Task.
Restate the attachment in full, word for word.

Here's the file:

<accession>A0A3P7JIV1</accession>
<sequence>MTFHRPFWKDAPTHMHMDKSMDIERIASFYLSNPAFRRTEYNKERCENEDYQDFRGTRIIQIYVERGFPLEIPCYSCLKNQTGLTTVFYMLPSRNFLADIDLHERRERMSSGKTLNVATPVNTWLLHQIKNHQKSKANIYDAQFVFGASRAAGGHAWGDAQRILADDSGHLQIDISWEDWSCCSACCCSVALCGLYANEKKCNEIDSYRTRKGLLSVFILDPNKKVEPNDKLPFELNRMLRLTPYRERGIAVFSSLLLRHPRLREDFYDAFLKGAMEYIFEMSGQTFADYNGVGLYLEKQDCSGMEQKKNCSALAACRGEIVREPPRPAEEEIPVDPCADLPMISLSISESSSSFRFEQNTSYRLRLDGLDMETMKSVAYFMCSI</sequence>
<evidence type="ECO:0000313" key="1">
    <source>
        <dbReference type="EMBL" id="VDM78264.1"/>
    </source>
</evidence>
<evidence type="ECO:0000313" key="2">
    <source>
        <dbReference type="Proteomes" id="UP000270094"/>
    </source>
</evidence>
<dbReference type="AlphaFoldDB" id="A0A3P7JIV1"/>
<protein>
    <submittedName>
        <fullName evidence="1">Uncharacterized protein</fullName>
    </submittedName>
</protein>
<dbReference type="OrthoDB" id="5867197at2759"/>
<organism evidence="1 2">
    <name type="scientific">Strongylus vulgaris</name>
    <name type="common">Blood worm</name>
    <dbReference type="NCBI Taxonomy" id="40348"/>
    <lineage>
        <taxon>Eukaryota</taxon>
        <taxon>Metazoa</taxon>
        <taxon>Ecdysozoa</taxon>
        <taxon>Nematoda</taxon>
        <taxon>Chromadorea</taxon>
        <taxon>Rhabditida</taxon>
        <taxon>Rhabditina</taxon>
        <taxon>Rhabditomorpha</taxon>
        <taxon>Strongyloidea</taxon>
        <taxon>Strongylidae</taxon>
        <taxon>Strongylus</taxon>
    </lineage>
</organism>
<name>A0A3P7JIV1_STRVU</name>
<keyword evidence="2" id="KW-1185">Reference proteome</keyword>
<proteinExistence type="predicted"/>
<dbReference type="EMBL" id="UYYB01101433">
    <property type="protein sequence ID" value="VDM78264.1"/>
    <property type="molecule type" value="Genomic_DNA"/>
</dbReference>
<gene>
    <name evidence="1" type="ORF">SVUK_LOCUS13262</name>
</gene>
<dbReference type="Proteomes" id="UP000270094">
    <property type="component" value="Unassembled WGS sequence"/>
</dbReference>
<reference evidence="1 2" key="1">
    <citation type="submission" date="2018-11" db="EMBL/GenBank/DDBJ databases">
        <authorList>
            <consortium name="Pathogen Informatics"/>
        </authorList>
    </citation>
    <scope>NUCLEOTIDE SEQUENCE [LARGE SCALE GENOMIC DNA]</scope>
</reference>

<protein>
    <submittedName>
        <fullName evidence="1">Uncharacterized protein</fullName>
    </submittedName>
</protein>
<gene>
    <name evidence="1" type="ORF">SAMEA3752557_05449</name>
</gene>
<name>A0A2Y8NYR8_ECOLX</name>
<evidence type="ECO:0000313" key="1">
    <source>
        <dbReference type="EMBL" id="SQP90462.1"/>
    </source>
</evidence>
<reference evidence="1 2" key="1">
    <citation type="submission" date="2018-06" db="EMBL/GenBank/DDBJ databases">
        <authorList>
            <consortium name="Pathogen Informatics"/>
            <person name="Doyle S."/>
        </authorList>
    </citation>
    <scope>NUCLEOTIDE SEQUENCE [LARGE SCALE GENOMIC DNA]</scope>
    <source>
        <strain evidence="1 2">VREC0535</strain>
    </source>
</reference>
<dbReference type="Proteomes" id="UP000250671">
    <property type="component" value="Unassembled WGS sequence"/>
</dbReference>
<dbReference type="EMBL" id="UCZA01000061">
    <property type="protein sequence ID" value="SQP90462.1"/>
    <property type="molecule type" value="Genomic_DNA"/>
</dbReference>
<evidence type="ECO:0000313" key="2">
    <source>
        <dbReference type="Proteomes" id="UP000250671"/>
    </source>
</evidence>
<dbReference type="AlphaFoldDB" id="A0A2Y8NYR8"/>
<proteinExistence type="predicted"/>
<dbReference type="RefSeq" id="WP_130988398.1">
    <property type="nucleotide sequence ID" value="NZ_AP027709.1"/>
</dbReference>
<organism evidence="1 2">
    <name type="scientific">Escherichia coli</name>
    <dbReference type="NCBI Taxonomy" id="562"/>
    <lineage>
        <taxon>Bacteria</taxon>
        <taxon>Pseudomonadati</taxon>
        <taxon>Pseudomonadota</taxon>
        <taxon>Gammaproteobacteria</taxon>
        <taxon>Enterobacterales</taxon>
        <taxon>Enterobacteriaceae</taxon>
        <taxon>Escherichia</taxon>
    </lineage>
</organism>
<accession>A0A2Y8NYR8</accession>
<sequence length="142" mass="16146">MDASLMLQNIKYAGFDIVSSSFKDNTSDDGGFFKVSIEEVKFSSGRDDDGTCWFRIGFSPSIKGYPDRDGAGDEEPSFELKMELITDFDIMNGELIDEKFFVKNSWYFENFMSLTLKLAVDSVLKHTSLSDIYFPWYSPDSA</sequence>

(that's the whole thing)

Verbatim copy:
<accession>A0A3P7JIV1</accession>
<sequence>MTFHRPFWKDAPTHMHMDKSMDIERIASFYLSNPAFRRTEYNKERCENEDYQDFRGTRIIQIYVERGFPLEIPCYSCLKNQTGLTTVFYMLPSRNFLADIDLHERRERMSSGKTLNVATPVNTWLLHQIKNHQKSKANIYDAQFVFGASRAAGGHAWGDAQRILADDSGHLQIDISWEDWSCCSACCCSVALCGLYANEKKCNEIDSYRTRKGLLSVFILDPNKKVEPNDKLPFELNRMLRLTPYRERGIAVFSSLLLRHPRLREDFYDAFLKGAMEYIFEMSGQTFADYNGVGLYLEKQDCSGMEQKKNCSALAACRGEIVREPPRPAEEEIPVDPCADLPMISLSISESSSSFRFEQNTSYRLRLDGLDMETMKSVAYFMCSI</sequence>
<evidence type="ECO:0000313" key="1">
    <source>
        <dbReference type="EMBL" id="VDM78264.1"/>
    </source>
</evidence>
<evidence type="ECO:0000313" key="2">
    <source>
        <dbReference type="Proteomes" id="UP000270094"/>
    </source>
</evidence>
<dbReference type="AlphaFoldDB" id="A0A3P7JIV1"/>
<protein>
    <submittedName>
        <fullName evidence="1">Uncharacterized protein</fullName>
    </submittedName>
</protein>
<dbReference type="OrthoDB" id="5867197at2759"/>
<organism evidence="1 2">
    <name type="scientific">Strongylus vulgaris</name>
    <name type="common">Blood worm</name>
    <dbReference type="NCBI Taxonomy" id="40348"/>
    <lineage>
        <taxon>Eukaryota</taxon>
        <taxon>Metazoa</taxon>
        <taxon>Ecdysozoa</taxon>
        <taxon>Nematoda</taxon>
        <taxon>Chromadorea</taxon>
        <taxon>Rhabditida</taxon>
        <taxon>Rhabditina</taxon>
        <taxon>Rhabditomorpha</taxon>
        <taxon>Strongyloidea</taxon>
        <taxon>Strongylidae</taxon>
        <taxon>Strongylus</taxon>
    </lineage>
</organism>
<name>A0A3P7JIV1_STRVU</name>
<keyword evidence="2" id="KW-1185">Reference proteome</keyword>
<proteinExistence type="predicted"/>
<dbReference type="EMBL" id="UYYB01101433">
    <property type="protein sequence ID" value="VDM78264.1"/>
    <property type="molecule type" value="Genomic_DNA"/>
</dbReference>
<gene>
    <name evidence="1" type="ORF">SVUK_LOCUS13262</name>
</gene>
<dbReference type="Proteomes" id="UP000270094">
    <property type="component" value="Unassembled WGS sequence"/>
</dbReference>
<reference evidence="1 2" key="1">
    <citation type="submission" date="2018-11" db="EMBL/GenBank/DDBJ databases">
        <authorList>
            <consortium name="Pathogen Informatics"/>
        </authorList>
    </citation>
    <scope>NUCLEOTIDE SEQUENCE [LARGE SCALE GENOMIC DNA]</scope>
</reference>

<protein>
    <submittedName>
        <fullName evidence="1">Uncharacterized protein</fullName>
    </submittedName>
</protein>
<gene>
    <name evidence="1" type="ORF">SAMEA3752557_05449</name>
</gene>
<name>A0A2Y8NYR8_ECOLX</name>
<evidence type="ECO:0000313" key="1">
    <source>
        <dbReference type="EMBL" id="SQP90462.1"/>
    </source>
</evidence>
<reference evidence="1 2" key="1">
    <citation type="submission" date="2018-06" db="EMBL/GenBank/DDBJ databases">
        <authorList>
            <consortium name="Pathogen Informatics"/>
            <person name="Doyle S."/>
        </authorList>
    </citation>
    <scope>NUCLEOTIDE SEQUENCE [LARGE SCALE GENOMIC DNA]</scope>
    <source>
        <strain evidence="1 2">VREC0535</strain>
    </source>
</reference>
<dbReference type="Proteomes" id="UP000250671">
    <property type="component" value="Unassembled WGS sequence"/>
</dbReference>
<dbReference type="EMBL" id="UCZA01000061">
    <property type="protein sequence ID" value="SQP90462.1"/>
    <property type="molecule type" value="Genomic_DNA"/>
</dbReference>
<evidence type="ECO:0000313" key="2">
    <source>
        <dbReference type="Proteomes" id="UP000250671"/>
    </source>
</evidence>
<dbReference type="AlphaFoldDB" id="A0A2Y8NYR8"/>
<proteinExistence type="predicted"/>
<dbReference type="RefSeq" id="WP_130988398.1">
    <property type="nucleotide sequence ID" value="NZ_AP027709.1"/>
</dbReference>
<organism evidence="1 2">
    <name type="scientific">Escherichia coli</name>
    <dbReference type="NCBI Taxonomy" id="562"/>
    <lineage>
        <taxon>Bacteria</taxon>
        <taxon>Pseudomonadati</taxon>
        <taxon>Pseudomonadota</taxon>
        <taxon>Gammaproteobacteria</taxon>
        <taxon>Enterobacterales</taxon>
        <taxon>Enterobacteriaceae</taxon>
        <taxon>Escherichia</taxon>
    </lineage>
</organism>
<accession>A0A2Y8NYR8</accession>
<sequence length="142" mass="16146">MDASLMLQNIKYAGFDIVSSSFKDNTSDDGGFFKVSIEEVKFSSGRDDDGTCWFRIGFSPSIKGYPDRDGAGDEEPSFELKMELITDFDIMNGELIDEKFFVKNSWYFENFMSLTLKLAVDSVLKHTSLSDIYFPWYSPDSA</sequence>